We explain what a lever is, the forces it uses and the variables to consider. In addition, the lever types and examples.
What is a lever?
By lever we refer to a simple machine, that is, to a device capable of modifying or generating a force and transmitting displacement, composed of a rigid bar of some moderately resistant material, which rotates freely on a fulcrum called a fulcrum .
A lever can be used to maximize the mechanical force applied to an object, increase its speed or the distance it travels, through the application of a proportionately smaller amount of force.
Thus, depending on the proximity or distance of the fulcrum with respect to the body to be moved, more or less applied force will be required and a greater or lesser effect will be achieved.
On one lever, three forces act simultaneously:
- Power (P) : The force applied voluntarily at the end of the lever, with the desire to generate a reaction. It can be run manually or by weight, or even electric or steam engines.
- Resistance (R) : The force to be overcome by the power, that is, the weight exerted on the lever by the body that we wish to move and which will be equivalent, by the Law of action and reaction, to which you exert the lever on it.
- Support force: The force exerted by the fulcrum on the lever, opposite to the previous two, since the bar is held without moving on the support point.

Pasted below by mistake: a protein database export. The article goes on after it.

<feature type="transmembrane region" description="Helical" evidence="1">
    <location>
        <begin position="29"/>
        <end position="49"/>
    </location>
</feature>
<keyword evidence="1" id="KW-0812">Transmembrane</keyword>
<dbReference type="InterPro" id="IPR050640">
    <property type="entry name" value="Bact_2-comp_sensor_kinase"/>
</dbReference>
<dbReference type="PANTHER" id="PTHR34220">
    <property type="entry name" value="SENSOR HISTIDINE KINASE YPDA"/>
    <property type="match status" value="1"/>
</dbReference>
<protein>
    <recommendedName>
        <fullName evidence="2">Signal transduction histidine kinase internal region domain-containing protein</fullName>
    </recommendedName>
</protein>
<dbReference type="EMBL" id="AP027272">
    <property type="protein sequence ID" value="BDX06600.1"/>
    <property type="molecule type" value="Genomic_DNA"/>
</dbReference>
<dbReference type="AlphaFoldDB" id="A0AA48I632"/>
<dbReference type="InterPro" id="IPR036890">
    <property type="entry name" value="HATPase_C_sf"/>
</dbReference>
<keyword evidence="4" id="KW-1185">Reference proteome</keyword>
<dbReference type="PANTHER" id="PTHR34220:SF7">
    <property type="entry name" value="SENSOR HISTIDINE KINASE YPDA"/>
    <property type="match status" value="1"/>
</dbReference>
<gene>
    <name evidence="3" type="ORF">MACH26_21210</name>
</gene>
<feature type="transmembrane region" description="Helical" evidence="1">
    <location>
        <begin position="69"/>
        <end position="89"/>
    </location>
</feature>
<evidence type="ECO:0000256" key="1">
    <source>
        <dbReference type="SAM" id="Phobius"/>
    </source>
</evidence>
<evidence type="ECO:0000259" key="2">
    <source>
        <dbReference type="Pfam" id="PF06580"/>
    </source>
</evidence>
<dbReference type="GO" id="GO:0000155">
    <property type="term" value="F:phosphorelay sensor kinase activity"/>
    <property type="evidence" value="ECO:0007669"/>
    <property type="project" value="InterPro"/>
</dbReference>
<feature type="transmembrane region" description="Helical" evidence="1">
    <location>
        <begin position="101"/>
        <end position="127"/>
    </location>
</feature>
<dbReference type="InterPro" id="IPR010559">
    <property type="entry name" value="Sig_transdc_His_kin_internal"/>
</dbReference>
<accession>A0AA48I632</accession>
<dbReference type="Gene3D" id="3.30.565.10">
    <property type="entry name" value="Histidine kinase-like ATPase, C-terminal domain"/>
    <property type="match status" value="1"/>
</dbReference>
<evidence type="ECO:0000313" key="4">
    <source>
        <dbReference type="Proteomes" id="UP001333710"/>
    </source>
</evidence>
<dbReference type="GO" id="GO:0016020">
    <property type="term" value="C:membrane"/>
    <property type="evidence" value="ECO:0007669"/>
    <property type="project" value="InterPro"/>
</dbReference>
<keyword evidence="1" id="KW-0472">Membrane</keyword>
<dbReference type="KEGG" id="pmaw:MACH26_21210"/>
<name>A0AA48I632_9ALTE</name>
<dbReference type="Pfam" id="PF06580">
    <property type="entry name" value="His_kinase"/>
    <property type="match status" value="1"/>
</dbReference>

In turn, there are two other variables to consider in the case:
- Power arm ( B p ) : This is called the distance between the fulcrum and the power application point.
- Resistance arm (Br) : Logically, it is the distance between the fulcrum and the load or the body to be mobilized.
All of the above is related through the following formula:
P x Bp = R x Br, the power on his arm is equal to the resistance on his.
The lever was invented in human prehistory, and there are records already in the Mesopotamian antiquity of its use for irrigation codes. The first written mention of a lever comes from `` Papus '' of Alexandria in his ` ` Mathematical Collection '' (340), where the c appears so Lebre quote from the Greek Archimedes: Give me a lever and move the world.
See also: Pulley.
There are three types of lever, depending on the relative position of the resistance point, the power point and the fulcrum. Each has different characteristics and will have a relatively different effect.
- First degree lever . The fulcrum is between the power and the resistance, achieving that the applied power can be much lower than the resistance to be overcome, that is, maximizes the power. However, the transmitted speed and the distance traveled by the body would be sacrificed.
- Second grade lever . The resistance is between the power and the fulcrum, so the power will always be less than the resistance, even if it does not achieve greater displacement or distance traveled. But such energy saving is extremely useful.
- Third grade lever . The power exerted lies between the point of support, on one end, and the resistance, on the other. The force applied, thus, is greater than the resultant (decreases), but it is possible to extend the transmitted speed or the distance traveled by the body.
Some everyday examples of lever can be:
- First grade : the rocker, the scissors, the pliers, the pliers, the catapults with which castles were besieged in the Middle Ages.
- Second grade : the wheelbarrow, the nutcracker, a rowing boat, a nursing table, an exercise machine by lifting.
- Third grade : a fishing rod, a staple remover, an eyebrow clamp or the temporomandibular joint of the human body.